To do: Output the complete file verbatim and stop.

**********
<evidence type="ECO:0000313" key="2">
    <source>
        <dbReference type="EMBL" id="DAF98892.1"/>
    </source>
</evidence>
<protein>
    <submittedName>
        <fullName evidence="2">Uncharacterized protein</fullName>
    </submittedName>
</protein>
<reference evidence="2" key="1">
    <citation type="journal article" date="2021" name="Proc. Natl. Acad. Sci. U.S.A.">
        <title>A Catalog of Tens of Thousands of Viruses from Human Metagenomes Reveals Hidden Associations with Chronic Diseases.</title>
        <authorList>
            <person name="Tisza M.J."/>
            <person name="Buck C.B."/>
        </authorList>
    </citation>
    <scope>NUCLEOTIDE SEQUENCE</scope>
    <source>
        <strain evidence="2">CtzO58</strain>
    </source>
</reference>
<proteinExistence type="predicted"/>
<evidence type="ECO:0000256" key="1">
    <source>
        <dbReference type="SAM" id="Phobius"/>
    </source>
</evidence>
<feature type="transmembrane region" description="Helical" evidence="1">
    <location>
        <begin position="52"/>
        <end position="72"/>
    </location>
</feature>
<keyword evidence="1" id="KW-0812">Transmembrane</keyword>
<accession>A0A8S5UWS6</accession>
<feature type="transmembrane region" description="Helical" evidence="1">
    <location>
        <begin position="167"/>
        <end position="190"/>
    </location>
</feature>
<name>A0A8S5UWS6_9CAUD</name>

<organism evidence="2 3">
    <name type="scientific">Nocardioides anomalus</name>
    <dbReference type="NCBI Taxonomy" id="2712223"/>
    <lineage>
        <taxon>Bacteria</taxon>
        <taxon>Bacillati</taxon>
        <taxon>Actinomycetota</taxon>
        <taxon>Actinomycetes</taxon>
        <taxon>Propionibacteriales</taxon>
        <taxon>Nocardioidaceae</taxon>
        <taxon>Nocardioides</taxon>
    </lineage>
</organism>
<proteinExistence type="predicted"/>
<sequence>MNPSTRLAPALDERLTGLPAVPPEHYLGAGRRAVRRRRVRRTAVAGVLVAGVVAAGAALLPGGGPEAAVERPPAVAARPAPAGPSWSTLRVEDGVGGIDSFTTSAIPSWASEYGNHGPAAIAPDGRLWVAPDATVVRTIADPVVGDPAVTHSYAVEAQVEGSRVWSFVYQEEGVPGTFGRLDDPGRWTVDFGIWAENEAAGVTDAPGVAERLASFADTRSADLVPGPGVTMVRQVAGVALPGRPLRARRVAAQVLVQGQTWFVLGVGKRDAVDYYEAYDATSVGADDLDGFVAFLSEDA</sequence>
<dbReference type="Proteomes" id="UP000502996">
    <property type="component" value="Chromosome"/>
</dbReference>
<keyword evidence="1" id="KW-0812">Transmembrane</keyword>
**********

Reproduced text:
<evidence type="ECO:0000313" key="2">
    <source>
        <dbReference type="EMBL" id="DAF98892.1"/>
    </source>
</evidence>
<protein>
    <submittedName>
        <fullName evidence="2">Uncharacterized protein</fullName>
    </submittedName>
</protein>
<reference evidence="2" key="1">
    <citation type="journal article" date="2021" name="Proc. Natl. Acad. Sci. U.S.A.">
        <title>A Catalog of Tens of Thousands of Viruses from Human Metagenomes Reveals Hidden Associations with Chronic Diseases.</title>
        <authorList>
            <person name="Tisza M.J."/>
            <person name="Buck C.B."/>
        </authorList>
    </citation>
    <scope>NUCLEOTIDE SEQUENCE</scope>
    <source>
        <strain evidence="2">CtzO58</strain>
    </source>
</reference>
<proteinExistence type="predicted"/>
<evidence type="ECO:0000256" key="1">
    <source>
        <dbReference type="SAM" id="Phobius"/>
    </source>
</evidence>
<feature type="transmembrane region" description="Helical" evidence="1">
    <location>
        <begin position="52"/>
        <end position="72"/>
    </location>
</feature>
<keyword evidence="1" id="KW-0812">Transmembrane</keyword>
<accession>A0A8S5UWS6</accession>
<feature type="transmembrane region" description="Helical" evidence="1">
    <location>
        <begin position="167"/>
        <end position="190"/>
    </location>
</feature>
<name>A0A8S5UWS6_9CAUD</name>

<organism evidence="2 3">
    <name type="scientific">Nocardioides anomalus</name>
    <dbReference type="NCBI Taxonomy" id="2712223"/>
    <lineage>
        <taxon>Bacteria</taxon>
        <taxon>Bacillati</taxon>
        <taxon>Actinomycetota</taxon>
        <taxon>Actinomycetes</taxon>
        <taxon>Propionibacteriales</taxon>
        <taxon>Nocardioidaceae</taxon>
        <taxon>Nocardioides</taxon>
    </lineage>
</organism>
<proteinExistence type="predicted"/>
<sequence>MNPSTRLAPALDERLTGLPAVPPEHYLGAGRRAVRRRRVRRTAVAGVLVAGVVAAGAALLPGGGPEAAVERPPAVAARPAPAGPSWSTLRVEDGVGGIDSFTTSAIPSWASEYGNHGPAAIAPDGRLWVAPDATVVRTIADPVVGDPAVTHSYAVEAQVEGSRVWSFVYQEEGVPGTFGRLDDPGRWTVDFGIWAENEAAGVTDAPGVAERLASFADTRSADLVPGPGVTMVRQVAGVALPGRPLRARRVAAQVLVQGQTWFVLGVGKRDAVDYYEAYDATSVGADDLDGFVAFLSEDA</sequence>
<dbReference type="Proteomes" id="UP000502996">
    <property type="component" value="Chromosome"/>
</dbReference>
<keyword evidence="1" id="KW-0812">Transmembrane</keyword>